North Korea at U.N. calls for peace treaty
North Korea’s foreign minister told the U.N. that a peace treaty was needed to prevent a repeat of the military standoff
North Korea’s foreign minister told the United Nations on Thursday that a peace treaty was urgently needed to prevent a repeat of the military standoff that rattled Asia two months ago.
Tensions soared on the Korean peninsula in August following a rare exchange of cross-border fire that also saw North Korean leader Kim Jong-Un put his frontline troops on war-footing.
“Having gone through the August incident that made northeast Asia and the entire world hold their breadth in anxiety, it has become a crucial issue today to replace the armistice agreement with a peace treaty with no further delay,” Foreign Minister Ri Su Yong told the U.N. General Assembly.
Ri said replacing the 1950-1953 armistice with a permanent peace accord “requires the bold decision of the United States before anyone else.”
“It is high time for the United States to come up with the signing of a peace treaty,” said the foreign minister, adding that North Korea was ready to enter talks.
North Korea has made overtures to the U.S. in the past, putting the onus on Washington to make a gesture to open up a dialogue.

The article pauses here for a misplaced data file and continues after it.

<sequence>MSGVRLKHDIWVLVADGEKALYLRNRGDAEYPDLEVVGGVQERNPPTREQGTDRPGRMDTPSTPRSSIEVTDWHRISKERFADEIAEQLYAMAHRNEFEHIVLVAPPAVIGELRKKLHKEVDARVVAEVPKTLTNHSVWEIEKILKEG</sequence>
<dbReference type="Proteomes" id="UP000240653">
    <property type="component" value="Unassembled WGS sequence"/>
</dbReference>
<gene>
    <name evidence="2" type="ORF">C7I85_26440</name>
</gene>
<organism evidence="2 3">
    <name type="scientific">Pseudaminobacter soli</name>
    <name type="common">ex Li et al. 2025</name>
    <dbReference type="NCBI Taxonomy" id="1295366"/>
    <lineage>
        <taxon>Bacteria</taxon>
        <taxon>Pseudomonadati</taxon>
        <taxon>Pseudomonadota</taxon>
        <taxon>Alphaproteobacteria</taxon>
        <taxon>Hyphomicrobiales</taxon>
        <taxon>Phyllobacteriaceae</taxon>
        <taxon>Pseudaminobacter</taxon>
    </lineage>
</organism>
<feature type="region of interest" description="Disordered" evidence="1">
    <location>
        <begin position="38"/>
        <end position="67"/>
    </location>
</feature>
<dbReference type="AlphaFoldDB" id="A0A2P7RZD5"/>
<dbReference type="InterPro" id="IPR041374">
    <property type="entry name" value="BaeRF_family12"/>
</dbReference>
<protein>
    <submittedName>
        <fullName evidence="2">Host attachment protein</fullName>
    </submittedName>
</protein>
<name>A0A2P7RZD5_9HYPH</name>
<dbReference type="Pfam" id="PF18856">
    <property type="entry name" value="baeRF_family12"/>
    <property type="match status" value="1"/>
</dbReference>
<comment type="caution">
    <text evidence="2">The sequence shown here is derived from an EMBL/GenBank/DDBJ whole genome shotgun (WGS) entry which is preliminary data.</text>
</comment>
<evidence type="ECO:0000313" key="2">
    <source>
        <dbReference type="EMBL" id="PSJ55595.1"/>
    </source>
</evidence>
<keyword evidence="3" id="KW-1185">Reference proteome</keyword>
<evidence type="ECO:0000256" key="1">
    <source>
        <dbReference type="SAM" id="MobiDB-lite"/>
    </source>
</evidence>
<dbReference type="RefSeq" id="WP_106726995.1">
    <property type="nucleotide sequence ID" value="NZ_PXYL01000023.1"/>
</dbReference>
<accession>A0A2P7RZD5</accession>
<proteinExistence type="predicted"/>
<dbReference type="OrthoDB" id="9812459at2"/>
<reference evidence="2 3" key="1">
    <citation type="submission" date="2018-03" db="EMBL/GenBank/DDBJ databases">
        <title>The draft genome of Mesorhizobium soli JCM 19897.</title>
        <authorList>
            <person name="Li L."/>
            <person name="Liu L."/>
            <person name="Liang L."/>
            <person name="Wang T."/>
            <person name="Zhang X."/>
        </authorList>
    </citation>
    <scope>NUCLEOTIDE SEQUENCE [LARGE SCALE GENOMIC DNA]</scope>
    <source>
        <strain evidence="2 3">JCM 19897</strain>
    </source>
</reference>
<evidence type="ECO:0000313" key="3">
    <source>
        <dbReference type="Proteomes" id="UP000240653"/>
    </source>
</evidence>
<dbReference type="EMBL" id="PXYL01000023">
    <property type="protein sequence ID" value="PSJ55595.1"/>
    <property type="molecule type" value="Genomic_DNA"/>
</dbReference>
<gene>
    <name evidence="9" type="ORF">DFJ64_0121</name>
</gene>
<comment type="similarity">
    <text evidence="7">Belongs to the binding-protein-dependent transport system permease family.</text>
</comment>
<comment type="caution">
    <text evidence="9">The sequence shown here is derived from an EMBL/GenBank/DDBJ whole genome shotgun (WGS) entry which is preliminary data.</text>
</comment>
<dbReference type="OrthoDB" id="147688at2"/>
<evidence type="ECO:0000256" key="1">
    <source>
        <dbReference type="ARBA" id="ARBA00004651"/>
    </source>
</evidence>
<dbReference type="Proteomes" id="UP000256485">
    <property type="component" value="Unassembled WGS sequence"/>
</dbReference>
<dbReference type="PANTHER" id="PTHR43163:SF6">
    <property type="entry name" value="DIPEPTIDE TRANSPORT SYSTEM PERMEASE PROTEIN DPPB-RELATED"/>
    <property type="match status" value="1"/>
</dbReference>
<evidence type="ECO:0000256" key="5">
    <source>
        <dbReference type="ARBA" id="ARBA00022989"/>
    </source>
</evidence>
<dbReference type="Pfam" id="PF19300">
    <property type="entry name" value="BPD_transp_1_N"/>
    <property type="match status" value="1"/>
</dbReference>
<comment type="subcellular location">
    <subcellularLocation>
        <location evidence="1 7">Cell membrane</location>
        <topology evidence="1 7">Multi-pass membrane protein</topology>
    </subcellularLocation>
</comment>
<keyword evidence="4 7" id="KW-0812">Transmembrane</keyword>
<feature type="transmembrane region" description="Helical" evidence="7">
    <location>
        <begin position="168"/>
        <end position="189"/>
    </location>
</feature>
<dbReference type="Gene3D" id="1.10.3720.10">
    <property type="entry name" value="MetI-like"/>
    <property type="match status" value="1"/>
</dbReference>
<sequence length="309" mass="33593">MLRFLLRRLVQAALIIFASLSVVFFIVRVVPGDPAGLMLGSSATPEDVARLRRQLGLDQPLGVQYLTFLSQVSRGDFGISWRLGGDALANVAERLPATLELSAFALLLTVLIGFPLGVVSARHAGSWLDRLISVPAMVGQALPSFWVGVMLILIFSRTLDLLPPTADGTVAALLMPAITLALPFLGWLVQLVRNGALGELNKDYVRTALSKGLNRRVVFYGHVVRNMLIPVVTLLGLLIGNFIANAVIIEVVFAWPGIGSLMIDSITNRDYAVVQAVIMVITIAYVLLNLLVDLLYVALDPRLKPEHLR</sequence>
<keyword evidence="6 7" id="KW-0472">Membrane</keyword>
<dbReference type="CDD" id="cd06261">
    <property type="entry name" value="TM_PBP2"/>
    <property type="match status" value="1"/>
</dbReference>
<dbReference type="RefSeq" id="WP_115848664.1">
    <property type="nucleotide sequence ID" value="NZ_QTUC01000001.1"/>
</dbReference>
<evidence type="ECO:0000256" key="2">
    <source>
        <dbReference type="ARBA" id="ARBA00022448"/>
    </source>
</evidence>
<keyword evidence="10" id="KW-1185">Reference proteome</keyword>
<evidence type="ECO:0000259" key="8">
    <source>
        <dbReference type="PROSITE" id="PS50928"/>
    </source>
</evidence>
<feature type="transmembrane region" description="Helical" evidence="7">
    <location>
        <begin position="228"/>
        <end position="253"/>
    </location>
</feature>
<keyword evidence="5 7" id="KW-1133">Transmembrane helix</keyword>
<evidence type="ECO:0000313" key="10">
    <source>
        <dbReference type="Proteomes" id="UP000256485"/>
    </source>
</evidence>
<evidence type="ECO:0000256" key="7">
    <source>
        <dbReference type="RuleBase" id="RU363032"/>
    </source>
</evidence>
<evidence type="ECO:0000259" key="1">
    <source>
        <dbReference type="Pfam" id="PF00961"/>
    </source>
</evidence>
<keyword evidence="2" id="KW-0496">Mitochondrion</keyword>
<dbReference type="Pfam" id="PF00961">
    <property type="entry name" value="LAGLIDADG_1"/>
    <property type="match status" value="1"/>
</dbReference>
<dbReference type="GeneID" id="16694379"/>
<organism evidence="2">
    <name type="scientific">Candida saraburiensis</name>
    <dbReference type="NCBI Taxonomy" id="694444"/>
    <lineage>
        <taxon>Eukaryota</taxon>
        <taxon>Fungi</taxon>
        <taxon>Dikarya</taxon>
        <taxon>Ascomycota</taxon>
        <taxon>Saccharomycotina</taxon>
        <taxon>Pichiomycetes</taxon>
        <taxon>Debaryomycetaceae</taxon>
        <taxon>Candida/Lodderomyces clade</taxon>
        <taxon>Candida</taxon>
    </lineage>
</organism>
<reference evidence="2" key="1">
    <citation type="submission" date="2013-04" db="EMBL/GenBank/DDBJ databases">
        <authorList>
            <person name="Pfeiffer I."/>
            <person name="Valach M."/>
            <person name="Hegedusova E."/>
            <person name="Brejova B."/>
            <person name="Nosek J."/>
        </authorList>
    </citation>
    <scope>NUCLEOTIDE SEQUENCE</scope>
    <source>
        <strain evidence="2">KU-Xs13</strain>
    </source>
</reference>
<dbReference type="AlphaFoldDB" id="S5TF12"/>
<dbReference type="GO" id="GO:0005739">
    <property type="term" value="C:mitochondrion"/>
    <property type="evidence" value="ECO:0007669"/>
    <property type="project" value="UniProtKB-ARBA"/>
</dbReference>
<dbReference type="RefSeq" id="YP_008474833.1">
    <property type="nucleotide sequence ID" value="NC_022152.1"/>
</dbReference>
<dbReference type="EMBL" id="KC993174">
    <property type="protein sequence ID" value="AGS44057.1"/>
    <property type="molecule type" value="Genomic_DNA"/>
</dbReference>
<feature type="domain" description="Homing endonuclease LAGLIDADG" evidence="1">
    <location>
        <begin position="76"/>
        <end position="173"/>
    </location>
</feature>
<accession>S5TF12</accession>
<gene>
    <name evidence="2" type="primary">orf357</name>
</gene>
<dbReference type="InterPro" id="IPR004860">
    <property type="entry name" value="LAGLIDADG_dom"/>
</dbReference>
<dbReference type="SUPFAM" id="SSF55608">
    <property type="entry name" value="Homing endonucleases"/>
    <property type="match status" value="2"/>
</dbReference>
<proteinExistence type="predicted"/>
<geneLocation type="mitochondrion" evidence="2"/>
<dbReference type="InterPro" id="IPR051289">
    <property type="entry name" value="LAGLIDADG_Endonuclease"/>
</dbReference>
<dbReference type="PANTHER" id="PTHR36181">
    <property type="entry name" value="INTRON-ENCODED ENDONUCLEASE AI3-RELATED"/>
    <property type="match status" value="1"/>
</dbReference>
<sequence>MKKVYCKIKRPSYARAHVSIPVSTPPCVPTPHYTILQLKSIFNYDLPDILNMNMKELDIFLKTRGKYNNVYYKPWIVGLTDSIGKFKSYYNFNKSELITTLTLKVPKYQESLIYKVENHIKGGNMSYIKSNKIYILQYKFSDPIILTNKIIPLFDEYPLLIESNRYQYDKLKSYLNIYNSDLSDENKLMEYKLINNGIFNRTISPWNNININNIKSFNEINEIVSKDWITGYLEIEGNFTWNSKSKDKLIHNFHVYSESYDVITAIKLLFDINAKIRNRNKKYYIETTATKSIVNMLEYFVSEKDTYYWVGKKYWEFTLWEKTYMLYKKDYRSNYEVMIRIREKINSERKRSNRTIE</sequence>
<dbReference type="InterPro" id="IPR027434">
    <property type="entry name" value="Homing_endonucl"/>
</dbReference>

Washington maintains that any dialogue with Pyongyang would include discussions on its nuclear program and human rights.
Ri also blasted the U.N. as “no more than a toll which can be abused by the United States” after a U.N. commission of inquiry concluded that the Pyongyang regime was committing widespread rights abuses.
The 1950-1953 Korean War ended in a truce but not a peace treaty, which means that the two Koreas technically remain at war.
Ri also met with Secretary-General Ban Ki-moon who said a series of agreements reached to end the stand-off could pave the way to improved dialogue.
Ban, a former South Korean foreign minister, said the U.N. was ready to help to facilitate dialogue.
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